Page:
Peer-reviewed online journal devoted to the science and engineering of lignocellulosic materials, chemicals, and their applications for new uses and new capabilities
About the journal
BioResources (ISSN: 1930-2126) is a peer-reviewed online journal devoted to the science and engineering of lignocellulosic materials, chemicals, and their applications for new uses and new capabilities. An impact factor of 1.334 is listed in the 2015 Journal Citation Reports.
- Editorialpp 2182-2183Laleicke, P. (2018). "Wood waste, the challenges of communication and innovation," BioRes. 13(2), 2182-2183.AbstractPDF
Wood is our material of choice for sustainable and environmental friendly construction and manufacturing of products. Wood has excellent properties for reuse, realized and implemented through a cascading utilization, introducing intermittent product lives. In contrast, wood waste is still a heavily under-valued resource in North America. With current practices of sourcing virgin wood at lowest cost and few efforts to shift wood out of the single-use convenience mode of utilization, true innovation is unlikely to occur. Technical problems have been assessed and solved. What remains is collecting and combining unintelligently scattered and hidden information about wood utilization into a single place. And, if connecting a complimentary feedstock supply to our current industries remains a challenge, then innovation must happen on the product-side too.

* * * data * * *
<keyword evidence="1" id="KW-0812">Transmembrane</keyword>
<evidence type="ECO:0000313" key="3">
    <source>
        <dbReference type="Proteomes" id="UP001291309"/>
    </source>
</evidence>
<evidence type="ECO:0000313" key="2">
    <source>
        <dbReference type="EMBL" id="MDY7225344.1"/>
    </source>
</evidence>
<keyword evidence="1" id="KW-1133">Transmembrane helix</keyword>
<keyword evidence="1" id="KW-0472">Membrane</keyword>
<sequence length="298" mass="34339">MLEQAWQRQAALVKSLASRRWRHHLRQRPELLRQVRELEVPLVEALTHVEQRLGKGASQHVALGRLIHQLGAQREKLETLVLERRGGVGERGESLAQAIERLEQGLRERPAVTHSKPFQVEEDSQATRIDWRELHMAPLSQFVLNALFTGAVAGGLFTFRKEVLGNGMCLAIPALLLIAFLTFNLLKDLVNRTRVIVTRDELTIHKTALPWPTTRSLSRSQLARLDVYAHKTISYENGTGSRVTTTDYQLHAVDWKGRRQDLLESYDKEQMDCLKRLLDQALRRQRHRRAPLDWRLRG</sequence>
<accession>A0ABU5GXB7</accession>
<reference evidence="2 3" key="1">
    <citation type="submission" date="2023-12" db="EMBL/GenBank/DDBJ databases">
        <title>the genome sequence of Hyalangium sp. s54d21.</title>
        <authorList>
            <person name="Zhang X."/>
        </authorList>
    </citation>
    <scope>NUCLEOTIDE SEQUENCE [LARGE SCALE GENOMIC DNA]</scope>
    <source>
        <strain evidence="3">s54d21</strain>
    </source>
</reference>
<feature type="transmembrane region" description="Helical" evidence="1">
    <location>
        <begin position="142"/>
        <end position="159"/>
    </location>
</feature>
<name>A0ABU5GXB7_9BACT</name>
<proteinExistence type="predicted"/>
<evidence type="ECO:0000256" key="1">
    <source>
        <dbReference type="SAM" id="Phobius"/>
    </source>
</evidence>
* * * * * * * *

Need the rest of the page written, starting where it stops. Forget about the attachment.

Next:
- Editorialpp 2184-2186Chen, Z., Zhang, L., and He, Z. (2018). "Rethinking the determination of wet strength of paper," BioRes. 13(2), 2184-2186.AbstractPDF